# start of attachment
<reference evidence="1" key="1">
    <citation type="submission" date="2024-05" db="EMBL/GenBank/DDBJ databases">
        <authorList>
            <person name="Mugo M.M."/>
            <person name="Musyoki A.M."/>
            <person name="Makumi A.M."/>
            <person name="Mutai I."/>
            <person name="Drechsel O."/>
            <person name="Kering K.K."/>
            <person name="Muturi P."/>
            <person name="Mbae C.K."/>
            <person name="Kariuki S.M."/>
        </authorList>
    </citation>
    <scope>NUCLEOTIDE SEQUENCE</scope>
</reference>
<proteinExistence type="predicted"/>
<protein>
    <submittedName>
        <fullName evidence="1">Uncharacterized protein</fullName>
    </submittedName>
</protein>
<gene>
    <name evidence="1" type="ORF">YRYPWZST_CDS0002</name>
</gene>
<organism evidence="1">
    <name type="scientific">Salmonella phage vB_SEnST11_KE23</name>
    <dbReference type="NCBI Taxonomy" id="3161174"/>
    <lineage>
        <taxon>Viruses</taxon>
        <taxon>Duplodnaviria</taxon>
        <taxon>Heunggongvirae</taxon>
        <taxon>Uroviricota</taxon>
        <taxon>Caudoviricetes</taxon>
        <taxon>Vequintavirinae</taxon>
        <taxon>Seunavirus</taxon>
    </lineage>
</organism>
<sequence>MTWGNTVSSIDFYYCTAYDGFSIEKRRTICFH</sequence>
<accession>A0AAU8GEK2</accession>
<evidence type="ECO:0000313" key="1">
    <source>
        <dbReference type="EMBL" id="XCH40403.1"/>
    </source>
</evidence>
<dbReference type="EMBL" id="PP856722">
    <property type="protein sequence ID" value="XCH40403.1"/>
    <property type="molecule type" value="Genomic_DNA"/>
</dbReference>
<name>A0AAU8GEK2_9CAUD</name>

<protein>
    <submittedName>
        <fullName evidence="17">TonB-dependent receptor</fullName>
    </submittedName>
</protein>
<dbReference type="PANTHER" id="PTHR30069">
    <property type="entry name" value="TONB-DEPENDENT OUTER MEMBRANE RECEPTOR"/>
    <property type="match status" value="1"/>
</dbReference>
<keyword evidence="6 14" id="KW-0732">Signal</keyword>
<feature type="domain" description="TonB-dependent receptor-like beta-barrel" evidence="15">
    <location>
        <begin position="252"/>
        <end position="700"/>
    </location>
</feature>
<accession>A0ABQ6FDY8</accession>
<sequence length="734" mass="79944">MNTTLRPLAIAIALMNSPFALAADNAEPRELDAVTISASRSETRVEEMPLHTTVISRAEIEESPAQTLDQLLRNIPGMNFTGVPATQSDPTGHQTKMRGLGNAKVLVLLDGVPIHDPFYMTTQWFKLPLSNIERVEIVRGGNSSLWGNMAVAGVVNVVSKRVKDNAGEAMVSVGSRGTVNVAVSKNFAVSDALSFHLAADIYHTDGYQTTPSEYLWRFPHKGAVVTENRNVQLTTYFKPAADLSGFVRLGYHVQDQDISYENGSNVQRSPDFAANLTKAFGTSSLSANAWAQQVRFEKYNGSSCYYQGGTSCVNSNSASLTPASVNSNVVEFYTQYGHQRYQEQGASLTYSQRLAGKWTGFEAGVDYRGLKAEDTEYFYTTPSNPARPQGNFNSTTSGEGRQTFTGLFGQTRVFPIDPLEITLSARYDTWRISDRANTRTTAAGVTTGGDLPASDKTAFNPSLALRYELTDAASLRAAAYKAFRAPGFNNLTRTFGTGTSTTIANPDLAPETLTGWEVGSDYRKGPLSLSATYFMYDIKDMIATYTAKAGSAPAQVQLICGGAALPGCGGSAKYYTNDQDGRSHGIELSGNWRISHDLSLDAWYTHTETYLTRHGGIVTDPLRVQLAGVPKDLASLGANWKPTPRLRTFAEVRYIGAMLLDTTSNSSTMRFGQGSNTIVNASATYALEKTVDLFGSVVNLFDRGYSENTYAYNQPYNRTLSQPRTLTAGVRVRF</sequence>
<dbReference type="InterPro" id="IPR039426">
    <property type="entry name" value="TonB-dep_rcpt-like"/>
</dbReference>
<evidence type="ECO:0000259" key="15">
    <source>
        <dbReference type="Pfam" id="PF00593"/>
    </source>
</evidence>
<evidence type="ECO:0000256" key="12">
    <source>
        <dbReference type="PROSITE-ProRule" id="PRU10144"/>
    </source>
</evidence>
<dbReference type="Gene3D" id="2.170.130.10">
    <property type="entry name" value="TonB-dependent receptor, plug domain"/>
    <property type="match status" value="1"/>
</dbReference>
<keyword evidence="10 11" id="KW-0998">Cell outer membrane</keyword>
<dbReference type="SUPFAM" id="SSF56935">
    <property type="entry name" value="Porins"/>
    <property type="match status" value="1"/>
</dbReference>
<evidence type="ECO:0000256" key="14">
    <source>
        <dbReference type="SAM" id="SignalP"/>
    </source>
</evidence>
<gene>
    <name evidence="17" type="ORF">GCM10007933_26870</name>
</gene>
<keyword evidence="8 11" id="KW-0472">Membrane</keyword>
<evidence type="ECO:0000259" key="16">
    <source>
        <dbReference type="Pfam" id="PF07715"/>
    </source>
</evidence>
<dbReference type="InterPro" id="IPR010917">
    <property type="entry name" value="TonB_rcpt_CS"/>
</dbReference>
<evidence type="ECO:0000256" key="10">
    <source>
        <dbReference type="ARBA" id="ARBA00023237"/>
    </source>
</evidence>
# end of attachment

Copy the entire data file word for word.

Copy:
<reference evidence="1" key="1">
    <citation type="submission" date="2024-05" db="EMBL/GenBank/DDBJ databases">
        <authorList>
            <person name="Mugo M.M."/>
            <person name="Musyoki A.M."/>
            <person name="Makumi A.M."/>
            <person name="Mutai I."/>
            <person name="Drechsel O."/>
            <person name="Kering K.K."/>
            <person name="Muturi P."/>
            <person name="Mbae C.K."/>
            <person name="Kariuki S.M."/>
        </authorList>
    </citation>
    <scope>NUCLEOTIDE SEQUENCE</scope>
</reference>
<proteinExistence type="predicted"/>
<protein>
    <submittedName>
        <fullName evidence="1">Uncharacterized protein</fullName>
    </submittedName>
</protein>
<gene>
    <name evidence="1" type="ORF">YRYPWZST_CDS0002</name>
</gene>
<organism evidence="1">
    <name type="scientific">Salmonella phage vB_SEnST11_KE23</name>
    <dbReference type="NCBI Taxonomy" id="3161174"/>
    <lineage>
        <taxon>Viruses</taxon>
        <taxon>Duplodnaviria</taxon>
        <taxon>Heunggongvirae</taxon>
        <taxon>Uroviricota</taxon>
        <taxon>Caudoviricetes</taxon>
        <taxon>Vequintavirinae</taxon>
        <taxon>Seunavirus</taxon>
    </lineage>
</organism>
<sequence>MTWGNTVSSIDFYYCTAYDGFSIEKRRTICFH</sequence>
<accession>A0AAU8GEK2</accession>
<evidence type="ECO:0000313" key="1">
    <source>
        <dbReference type="EMBL" id="XCH40403.1"/>
    </source>
</evidence>
<dbReference type="EMBL" id="PP856722">
    <property type="protein sequence ID" value="XCH40403.1"/>
    <property type="molecule type" value="Genomic_DNA"/>
</dbReference>
<name>A0AAU8GEK2_9CAUD</name>

<protein>
    <submittedName>
        <fullName evidence="17">TonB-dependent receptor</fullName>
    </submittedName>
</protein>
<dbReference type="PANTHER" id="PTHR30069">
    <property type="entry name" value="TONB-DEPENDENT OUTER MEMBRANE RECEPTOR"/>
    <property type="match status" value="1"/>
</dbReference>
<keyword evidence="6 14" id="KW-0732">Signal</keyword>
<feature type="domain" description="TonB-dependent receptor-like beta-barrel" evidence="15">
    <location>
        <begin position="252"/>
        <end position="700"/>
    </location>
</feature>
<accession>A0ABQ6FDY8</accession>
<sequence length="734" mass="79944">MNTTLRPLAIAIALMNSPFALAADNAEPRELDAVTISASRSETRVEEMPLHTTVISRAEIEESPAQTLDQLLRNIPGMNFTGVPATQSDPTGHQTKMRGLGNAKVLVLLDGVPIHDPFYMTTQWFKLPLSNIERVEIVRGGNSSLWGNMAVAGVVNVVSKRVKDNAGEAMVSVGSRGTVNVAVSKNFAVSDALSFHLAADIYHTDGYQTTPSEYLWRFPHKGAVVTENRNVQLTTYFKPAADLSGFVRLGYHVQDQDISYENGSNVQRSPDFAANLTKAFGTSSLSANAWAQQVRFEKYNGSSCYYQGGTSCVNSNSASLTPASVNSNVVEFYTQYGHQRYQEQGASLTYSQRLAGKWTGFEAGVDYRGLKAEDTEYFYTTPSNPARPQGNFNSTTSGEGRQTFTGLFGQTRVFPIDPLEITLSARYDTWRISDRANTRTTAAGVTTGGDLPASDKTAFNPSLALRYELTDAASLRAAAYKAFRAPGFNNLTRTFGTGTSTTIANPDLAPETLTGWEVGSDYRKGPLSLSATYFMYDIKDMIATYTAKAGSAPAQVQLICGGAALPGCGGSAKYYTNDQDGRSHGIELSGNWRISHDLSLDAWYTHTETYLTRHGGIVTDPLRVQLAGVPKDLASLGANWKPTPRLRTFAEVRYIGAMLLDTTSNSSTMRFGQGSNTIVNASATYALEKTVDLFGSVVNLFDRGYSENTYAYNQPYNRTLSQPRTLTAGVRVRF</sequence>
<dbReference type="InterPro" id="IPR039426">
    <property type="entry name" value="TonB-dep_rcpt-like"/>
</dbReference>
<evidence type="ECO:0000259" key="15">
    <source>
        <dbReference type="Pfam" id="PF00593"/>
    </source>
</evidence>
<evidence type="ECO:0000256" key="12">
    <source>
        <dbReference type="PROSITE-ProRule" id="PRU10144"/>
    </source>
</evidence>
<dbReference type="Gene3D" id="2.170.130.10">
    <property type="entry name" value="TonB-dependent receptor, plug domain"/>
    <property type="match status" value="1"/>
</dbReference>
<keyword evidence="10 11" id="KW-0998">Cell outer membrane</keyword>
<dbReference type="SUPFAM" id="SSF56935">
    <property type="entry name" value="Porins"/>
    <property type="match status" value="1"/>
</dbReference>
<evidence type="ECO:0000256" key="14">
    <source>
        <dbReference type="SAM" id="SignalP"/>
    </source>
</evidence>
<gene>
    <name evidence="17" type="ORF">GCM10007933_26870</name>
</gene>
<keyword evidence="8 11" id="KW-0472">Membrane</keyword>
<evidence type="ECO:0000259" key="16">
    <source>
        <dbReference type="Pfam" id="PF07715"/>
    </source>
</evidence>
<dbReference type="InterPro" id="IPR010917">
    <property type="entry name" value="TonB_rcpt_CS"/>
</dbReference>
<evidence type="ECO:0000256" key="10">
    <source>
        <dbReference type="ARBA" id="ARBA00023237"/>
    </source>
</evidence>